rest_api:练习REST Api

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  • 2022-06-15 04:08
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本的实践API 如有任何疑问,请联系Ben Steinberg( )。 内容 1.概述 2.设置/安装 3. API文档 4.速率限制准则 5.定制服务器 1.概述 使用此API,用户可以提取指定网址HTML内容。 当用户向/ api / v1 /:url端点提交URL时,将为他们提供一个作业ID,并将其作业添加到作业队列中。 当用户将作业ID提交到/ api / v1 / job /:job_id端点时,将从与该作业关联的URL中检索HTML。 如果在创建作业时提供的url无效或尚未完成的作业,则将返回该内容,而不是HTML。 用户将GET请求发送到/ api / v1 /:url端点,该端点返回job_id。 用户将GET请求发送到/ api / v1 / job /:job_id,该请求会将在初始请求中提交的html的html返回到/ api / url 2.设置/安装 在
rest_api-master.zip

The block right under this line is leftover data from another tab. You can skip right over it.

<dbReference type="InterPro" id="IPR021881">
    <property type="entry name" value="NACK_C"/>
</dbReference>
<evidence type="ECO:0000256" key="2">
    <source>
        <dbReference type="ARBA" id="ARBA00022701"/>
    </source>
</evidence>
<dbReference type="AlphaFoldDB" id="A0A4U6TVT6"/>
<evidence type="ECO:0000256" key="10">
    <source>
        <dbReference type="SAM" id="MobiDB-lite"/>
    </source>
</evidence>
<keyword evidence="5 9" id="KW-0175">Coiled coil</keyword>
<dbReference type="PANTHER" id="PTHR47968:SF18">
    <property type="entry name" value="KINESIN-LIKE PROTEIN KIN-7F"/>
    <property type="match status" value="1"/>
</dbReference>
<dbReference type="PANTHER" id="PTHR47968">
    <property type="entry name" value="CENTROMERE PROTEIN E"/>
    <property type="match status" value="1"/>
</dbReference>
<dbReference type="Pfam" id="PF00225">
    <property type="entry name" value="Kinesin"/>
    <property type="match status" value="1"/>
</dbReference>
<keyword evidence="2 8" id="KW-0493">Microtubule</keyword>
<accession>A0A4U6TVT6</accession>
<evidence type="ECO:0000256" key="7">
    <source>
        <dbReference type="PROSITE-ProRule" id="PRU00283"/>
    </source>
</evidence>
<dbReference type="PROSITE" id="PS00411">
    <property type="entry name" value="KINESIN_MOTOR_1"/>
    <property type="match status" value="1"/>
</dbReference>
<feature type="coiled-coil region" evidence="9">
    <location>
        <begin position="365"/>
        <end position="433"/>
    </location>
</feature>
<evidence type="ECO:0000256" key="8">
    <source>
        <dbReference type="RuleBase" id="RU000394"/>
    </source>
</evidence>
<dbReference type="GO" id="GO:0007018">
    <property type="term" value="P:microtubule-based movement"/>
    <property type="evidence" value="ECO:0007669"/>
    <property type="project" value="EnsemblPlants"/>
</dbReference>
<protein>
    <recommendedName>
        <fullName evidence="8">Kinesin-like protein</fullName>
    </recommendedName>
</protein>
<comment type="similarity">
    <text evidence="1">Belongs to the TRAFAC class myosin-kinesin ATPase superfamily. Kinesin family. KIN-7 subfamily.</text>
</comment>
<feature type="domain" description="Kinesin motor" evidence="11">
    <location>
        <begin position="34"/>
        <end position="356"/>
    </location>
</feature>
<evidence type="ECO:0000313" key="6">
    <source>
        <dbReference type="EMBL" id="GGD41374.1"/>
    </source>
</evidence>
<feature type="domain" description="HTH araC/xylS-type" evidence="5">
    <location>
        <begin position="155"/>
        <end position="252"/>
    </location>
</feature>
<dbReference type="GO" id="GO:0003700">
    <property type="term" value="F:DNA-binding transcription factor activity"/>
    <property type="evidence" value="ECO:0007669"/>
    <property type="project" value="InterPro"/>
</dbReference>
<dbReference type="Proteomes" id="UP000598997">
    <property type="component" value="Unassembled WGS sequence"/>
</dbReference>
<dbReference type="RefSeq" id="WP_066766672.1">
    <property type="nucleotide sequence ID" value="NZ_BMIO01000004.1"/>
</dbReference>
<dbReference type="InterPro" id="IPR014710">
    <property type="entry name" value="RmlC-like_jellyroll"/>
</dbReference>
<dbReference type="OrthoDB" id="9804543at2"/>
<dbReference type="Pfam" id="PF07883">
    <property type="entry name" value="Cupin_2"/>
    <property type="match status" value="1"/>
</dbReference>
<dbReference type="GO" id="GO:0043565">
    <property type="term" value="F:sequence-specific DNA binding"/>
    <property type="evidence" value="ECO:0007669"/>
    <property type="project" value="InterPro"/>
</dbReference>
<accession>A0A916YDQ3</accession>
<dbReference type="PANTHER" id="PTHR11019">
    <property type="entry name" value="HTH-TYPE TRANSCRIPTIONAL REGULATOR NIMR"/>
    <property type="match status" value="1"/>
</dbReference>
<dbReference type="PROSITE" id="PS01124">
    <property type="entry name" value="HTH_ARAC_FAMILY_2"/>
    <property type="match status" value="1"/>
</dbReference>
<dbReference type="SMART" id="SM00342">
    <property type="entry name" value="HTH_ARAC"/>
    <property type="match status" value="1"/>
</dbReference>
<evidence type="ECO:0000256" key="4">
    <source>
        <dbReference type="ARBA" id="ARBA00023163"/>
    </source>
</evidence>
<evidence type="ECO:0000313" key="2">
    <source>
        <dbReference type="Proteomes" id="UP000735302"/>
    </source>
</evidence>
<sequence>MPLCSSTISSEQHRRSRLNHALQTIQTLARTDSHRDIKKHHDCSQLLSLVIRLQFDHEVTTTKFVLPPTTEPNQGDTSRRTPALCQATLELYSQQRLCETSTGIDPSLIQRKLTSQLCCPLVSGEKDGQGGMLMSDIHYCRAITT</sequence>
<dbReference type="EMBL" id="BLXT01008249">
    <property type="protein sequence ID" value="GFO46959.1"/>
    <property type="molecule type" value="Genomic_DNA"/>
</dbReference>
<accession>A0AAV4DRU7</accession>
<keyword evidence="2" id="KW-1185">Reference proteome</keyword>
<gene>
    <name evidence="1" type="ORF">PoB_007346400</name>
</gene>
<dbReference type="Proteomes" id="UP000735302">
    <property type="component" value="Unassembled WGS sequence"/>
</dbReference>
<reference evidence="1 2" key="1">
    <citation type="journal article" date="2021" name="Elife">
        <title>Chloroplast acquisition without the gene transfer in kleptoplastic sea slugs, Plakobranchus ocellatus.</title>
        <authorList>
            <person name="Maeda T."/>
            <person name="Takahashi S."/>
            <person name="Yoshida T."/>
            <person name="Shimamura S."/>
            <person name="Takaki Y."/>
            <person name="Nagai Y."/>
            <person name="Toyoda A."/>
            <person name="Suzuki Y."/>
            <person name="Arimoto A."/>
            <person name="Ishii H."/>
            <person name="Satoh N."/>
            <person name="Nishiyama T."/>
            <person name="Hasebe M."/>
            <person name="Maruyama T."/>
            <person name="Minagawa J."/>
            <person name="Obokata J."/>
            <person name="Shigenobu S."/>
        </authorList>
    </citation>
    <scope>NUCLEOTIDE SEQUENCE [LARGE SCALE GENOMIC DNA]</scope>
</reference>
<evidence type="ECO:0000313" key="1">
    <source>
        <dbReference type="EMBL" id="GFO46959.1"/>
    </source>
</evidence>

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# Ben's Practice API Please contact Ben Steinberg (bdstein33@gmail.com) with any questions. ### Contents ##### 1. Overview ##### 2. Set Up/Installation ##### 3. API Documentation ##### 4. Rate Limiting Guidelines ##### 5. Customizing Server ### 1. Overview This API enables users to fetch the HTML contents of a specified url. When users submit a url to the /api/v1/:url endpoint, they are provided a job id and their job is added to a job queue. When users submit a job id to the /api/v1/job/:job_id endpoint, the HTML from the url associated with that job is retrieved. If the url provided when the job was created is invalid or the job has not been completed yet, this will be returned instead of the HTML. Users send GET requests to /api/v1/:url endpoint which returns a job_id. Users send GET requests to /api/v1/job/:job_id which returns html of url submitted in initial request to /api/url ### 2. Set Up/Installation 1. Create a MySQL database on your MySQL server. 2. Go to /server/config/env folder and rename development_placeholder.js to development.js. 2. Add in the following variables to establish connection to your newly created database: - process.env.DB_HOSTNAME - MySQL database hostname (127.0.0.1 if run locally) - process.env.DB_USERNAME - MySQL username - process.env.DB_PASSWORD - MySQL password - process.env.DB_NAME - MySQL database name (probably the one you just created) 3. Open server's root file path in terminal and type 'npm install' to install the packages this module depends on 4. To start server, type 'npm start' from server's root file path. This will only work if you have nodemon installed ('npm install nodemon -save -g'). If you prefer not to use nodemon, you can start the server by typing 'node server/server.js' ### 3. API Documentation ##### Create new Job ##### /api/v1/:url Example: /api/v1/www.google.com If the IP address has not exceeded the hourly rate limit, the response body looks like this: ``` { "message": "You're job has been added to the job queue. You have 59 job request(s) remaining for this hour.", "job_id": "FAKEJOBID1", "remaining_requests": 59 } ``` - job_id can be passed into /api/v1/job/:job_id to fetch the HTML results of the url associated with the job - remaining_requests is the number of requests you can make in the next 60 minutes before hitting the rate limit Once you have exceeded the hourly rate limit, the response body looks like this: ``` { "message": "You have exceeded your rate limit, please try again at Mon Sep 14 2015 13:33:32 GMT-0700 (PDT)", "next_free_time": "2015-09-14T20:33:32.279Z", "remaining_requests": 0 } ``` - next_free_time is the time at which your current IP address is eligable to make a new request to the /api/v1/:url API endpoint Note: url cannot start with "http://" or "https://". Valid url formats include: "www.google.com" and "google.com" ##### Get status/results of job ##### /api/v1/job/:job_id Example: /api/v1/job/FAKEJOBID1 If the job has been completed and the url provided is valid, the response looks like this: ``` { "job_id": "FAKEJOBID1", "html": "<!DOCTYPE html><html class=\"no-js\"><head>...", "url": "http://www.cnn.com" } ``` If the job has been completed but the url provided is invalid, the response looks like this: ``` { "job_id": "FAKEJOBID1", "html": "Invalid url", "url": "http://www.cnn.com" } ``` If the job has not been completed yet, the response looks like this: ``` { "job_id": "FAKEJOBID1", "message": "Job has not been completed yet. Please try again soon." "url": "http://www.cnn.com" } ``` Note: job_id is provided in the response from requests made to /api/v1/:url ### 4. Rate Limiting To prevent people from abusing the API, each IP address is limited to creating a maximum number of job requests (requests to /api/v1/:url) per hour. This amount is set by the global process.env.REQUEST_LIMIT variable in the /server/config/env/development.js file. Feel free to change this variable to suite the needs of your server's usage. The number of jobs requests remaining for a given IP address in the upcoming hour are included in the HTTP response when a new job is created. IP addresses that hit the hourly rate limit are stored in an object in /server/services/jobQueue.js. When users have zero requests remaining, their IP addresses are added to an object called limitedIPAddresses where the key is equal to the IP address and the value is the time at which new job requests can be made from the IP address. When a user makes a request to /api/v1/:url, the server checks to see if the user's IP address is a key in this object. If the IP address is not a key, it means that the user is still under the limit. If the user's IP address is a key in limitedIPAddresses, the server checks to see if the value (a time value that represents when the user is eligible to make additional requests to /api/v1/:url) has already passed. If this time is in the past, the user's IP address key value pair is removed from the object and the request is allowed. If the IP addresses's time value is in the future, it means that the user is still subject to the rate limit. One problem with storing this object in local memory, is that there is no persistence if the server turns off. The job queue (which handles the processing of pending jobs) is subject to the same problem. To solve this issue, when the server turns on, two functions run that populate the limitedIPAddresses object with any IP addresses that are currently at the rate limit and the job queue with any incomlpete jobs. ### 5. Customizing Server Two global variables located in /server/config/env/development.js can be modified to alter server functionality: process.env.REQUEST_LIMIT, process.env.URL_REFRESH_TIME. To better handle traffic, I implemented rate limiting (as discussed above). The maximum number of requests that IP addresses are allowed to make per hour is controlled by the process.env.REQUEST_LIMIT variable in the /server/config/env/development.js file. If you change the value of this variable, you can alter the number of requests a given IP address is allowed to make. I also implemented a minimum url refresh time, represented by process.env.URL_REFRESH_TIME. The minimum url refresh time enables the server to process more job requests by only making a request to a pending job's url if a request has not been made to the same url within a specified number of seconds (the default is 300 seconds, or 5 minutes). As an example, a job is created with a url of www.google.com and the HTML of this job is fetched at 3:00pm. Another job is processed at 3:02pm (two minutes later on the same day) with the same url (www.google.com). Since the HTML of this url has been fetched less than 300 seconds ago, the server will make the job complete without actually making a request to the job's url. Feel free to change this variable as well. Note: If you change these environmental variables while the server is running, I recommend restarting the server to avoid and issues. In particular, if a user has hit the rate limit and you up the maximum number of allowable hourly requests, this user's IP address will still be a key in the limitedIPAddresses object.